3. Think about the fact that yourself, and the group of incoming students will be having a new experience in the same physical space, at the same time for the next 15 weeks. This experience, with the exact same people, in the exact same space and time frame will never happen again. Discuss and discover your similarities and collective strengths as a class and how those individual characteristics form the modular fragments that make up the whole. Every class is a community. It will function as one with great energy if it is declared collectively.
4. Create a community! Every course holds the potential to be platform for collaboration and community building. This means, setting up a series of dialogs early on for learning about each other. What are the passions, concerns and ambitions of each student, how are they taking steps to realize those things? Remind yourself before, during and after each class; what roll do you play as a leader and facilitator of inspiration for your students?
5. Realize, our students are teaching us far more than we are teaching them. (read that again if you need to) If you have a classroom of 20 students, then a minimum of 20 new potentialities, solutions, variations and iterations will be generated, worked on, crafted, discussed, written, spoken, presented uniquely and shared back to you (and the class itself) for each assignment. That is a tremendous amount of information and energy. Remember, there is no EGO in teaching, so whether these outcomes please your expectations or not, you have been exposed to a new opportunity to help, learn, grow and see things from another’s perspective. The sum total of awareness from openly experiencing things from another’s point of view is the diminishment of competition-based thinking, and the humble transition into seeing infinite creativity.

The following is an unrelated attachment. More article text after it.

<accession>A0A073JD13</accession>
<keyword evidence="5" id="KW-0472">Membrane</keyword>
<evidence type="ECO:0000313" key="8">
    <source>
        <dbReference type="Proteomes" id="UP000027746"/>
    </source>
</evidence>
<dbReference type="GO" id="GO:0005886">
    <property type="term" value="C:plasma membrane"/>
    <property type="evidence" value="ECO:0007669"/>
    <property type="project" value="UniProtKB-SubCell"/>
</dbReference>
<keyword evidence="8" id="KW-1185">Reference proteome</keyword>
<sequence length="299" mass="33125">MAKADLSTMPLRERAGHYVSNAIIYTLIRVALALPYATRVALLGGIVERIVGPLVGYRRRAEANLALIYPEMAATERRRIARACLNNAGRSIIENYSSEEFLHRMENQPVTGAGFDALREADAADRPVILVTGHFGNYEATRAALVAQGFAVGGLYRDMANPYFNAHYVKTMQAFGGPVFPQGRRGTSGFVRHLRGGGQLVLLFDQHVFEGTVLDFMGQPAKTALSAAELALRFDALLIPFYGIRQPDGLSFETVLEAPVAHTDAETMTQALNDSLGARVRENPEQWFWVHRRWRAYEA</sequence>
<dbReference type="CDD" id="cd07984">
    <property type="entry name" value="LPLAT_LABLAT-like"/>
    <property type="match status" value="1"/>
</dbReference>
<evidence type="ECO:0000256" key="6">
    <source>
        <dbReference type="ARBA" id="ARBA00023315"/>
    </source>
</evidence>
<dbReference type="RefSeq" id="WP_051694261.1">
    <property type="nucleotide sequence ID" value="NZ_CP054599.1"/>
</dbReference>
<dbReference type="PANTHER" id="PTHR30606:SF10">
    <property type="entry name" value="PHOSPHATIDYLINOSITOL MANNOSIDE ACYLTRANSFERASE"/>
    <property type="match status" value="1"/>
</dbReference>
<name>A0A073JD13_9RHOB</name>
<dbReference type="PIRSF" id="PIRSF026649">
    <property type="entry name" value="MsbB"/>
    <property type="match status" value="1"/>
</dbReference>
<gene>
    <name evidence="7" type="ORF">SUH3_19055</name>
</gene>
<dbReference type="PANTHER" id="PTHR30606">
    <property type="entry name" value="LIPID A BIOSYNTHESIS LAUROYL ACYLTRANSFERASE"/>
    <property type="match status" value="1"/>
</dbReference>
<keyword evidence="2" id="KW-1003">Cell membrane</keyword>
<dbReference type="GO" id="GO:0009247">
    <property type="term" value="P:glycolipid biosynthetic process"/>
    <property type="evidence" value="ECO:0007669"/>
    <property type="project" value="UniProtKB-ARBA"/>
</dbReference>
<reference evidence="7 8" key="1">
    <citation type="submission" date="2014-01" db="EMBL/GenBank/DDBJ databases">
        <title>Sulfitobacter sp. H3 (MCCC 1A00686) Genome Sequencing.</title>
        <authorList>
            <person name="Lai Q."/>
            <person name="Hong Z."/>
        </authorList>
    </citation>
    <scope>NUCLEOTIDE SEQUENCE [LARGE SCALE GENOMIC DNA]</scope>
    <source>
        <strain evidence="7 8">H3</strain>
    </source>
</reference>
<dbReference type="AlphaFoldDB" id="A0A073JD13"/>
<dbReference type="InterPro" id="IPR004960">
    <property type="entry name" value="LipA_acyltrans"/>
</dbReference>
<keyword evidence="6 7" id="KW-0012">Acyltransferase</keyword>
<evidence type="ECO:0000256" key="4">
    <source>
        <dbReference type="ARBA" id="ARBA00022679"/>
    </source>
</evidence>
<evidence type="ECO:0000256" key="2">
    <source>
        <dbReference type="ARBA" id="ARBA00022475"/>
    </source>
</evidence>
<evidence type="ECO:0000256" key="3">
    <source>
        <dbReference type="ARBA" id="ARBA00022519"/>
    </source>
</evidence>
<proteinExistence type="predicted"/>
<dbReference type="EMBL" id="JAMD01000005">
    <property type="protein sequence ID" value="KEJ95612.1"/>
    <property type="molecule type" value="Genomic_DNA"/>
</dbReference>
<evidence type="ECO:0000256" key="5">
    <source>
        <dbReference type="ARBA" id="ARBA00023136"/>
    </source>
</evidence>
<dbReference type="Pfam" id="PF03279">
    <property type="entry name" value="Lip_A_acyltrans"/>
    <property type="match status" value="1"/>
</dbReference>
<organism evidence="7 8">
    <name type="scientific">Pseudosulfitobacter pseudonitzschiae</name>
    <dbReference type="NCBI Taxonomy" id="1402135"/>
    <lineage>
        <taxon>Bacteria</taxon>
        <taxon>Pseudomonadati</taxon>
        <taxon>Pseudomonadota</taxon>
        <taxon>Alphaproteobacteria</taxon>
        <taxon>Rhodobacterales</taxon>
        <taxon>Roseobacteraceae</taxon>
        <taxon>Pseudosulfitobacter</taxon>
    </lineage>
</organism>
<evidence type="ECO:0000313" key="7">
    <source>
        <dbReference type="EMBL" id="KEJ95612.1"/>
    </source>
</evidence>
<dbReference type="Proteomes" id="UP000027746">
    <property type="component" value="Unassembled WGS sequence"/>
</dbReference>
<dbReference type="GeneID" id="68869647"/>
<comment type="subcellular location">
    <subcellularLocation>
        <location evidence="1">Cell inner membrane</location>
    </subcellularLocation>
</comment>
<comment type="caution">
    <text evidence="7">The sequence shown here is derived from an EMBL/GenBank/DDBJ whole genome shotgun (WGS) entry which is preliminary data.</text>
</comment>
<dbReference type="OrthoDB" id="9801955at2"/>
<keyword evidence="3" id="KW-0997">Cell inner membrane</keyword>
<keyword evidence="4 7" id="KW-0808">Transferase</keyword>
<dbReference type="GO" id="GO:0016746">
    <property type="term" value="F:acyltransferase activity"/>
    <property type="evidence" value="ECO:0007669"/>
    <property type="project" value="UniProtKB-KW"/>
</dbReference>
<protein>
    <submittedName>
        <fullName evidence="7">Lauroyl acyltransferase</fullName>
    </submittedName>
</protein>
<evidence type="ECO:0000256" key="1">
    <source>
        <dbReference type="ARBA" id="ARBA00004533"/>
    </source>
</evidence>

6. Do you really think that you are going to inspire your new students this semester by spending the first-class meeting time reading the entire syllabus? Place an emphasis on our collective human-ness first and foremost. Your class(s) are communities awaiting the declaration of its potentiality. Introductions should be the first thing that happens. Learn each other’s names, share stories, connect and learn about each other.
Keywords – Patience, Empathy, Compassion, Creativity, Accessibility, Inclusion & Community
Have a wonderful Semester, and feel free to add to this thread in the comments section below!
Chances are you may have arrived here thinking that this course may not be for you or the course(s) that you teach. You may see a lot of graphics, flashing imagery and fragmented snippets of over-stimulation. It may be resonating with an unconscious aspect of how we already filter digital and Internet content. We may dismiss quite a bit these days with out even questioning the meaning or value.
Lets work on that together. Lets express ourselves through digital visual media and creativity.
There are tons of web tools out there, so many in fact, that knowing where to start may be really tough, especially if you want to implement them into a course that you are teaching.
The NET-ART courseon the commonswill change your mind, perceptions and outlook on how we can use digital tools and the Internet as a powerful force of Storytelling, Digital Art, Illustration, Image-Making, Journalism/Writing, Conscious Promotion, Teaching, Learning and most of all Self-Expression!
It is my intention to foster interdisciplinary course participation and interaction between CUNY campuses, faculty members and students(of all levels). The course will expand upon the way we are exposed and effected by new content, experiences and subjects.
The course will promote, present and archive a wide range of multidisciplinary discourse and output including group and solo exhibitions, critiques and reviews, collaborative zines and much more.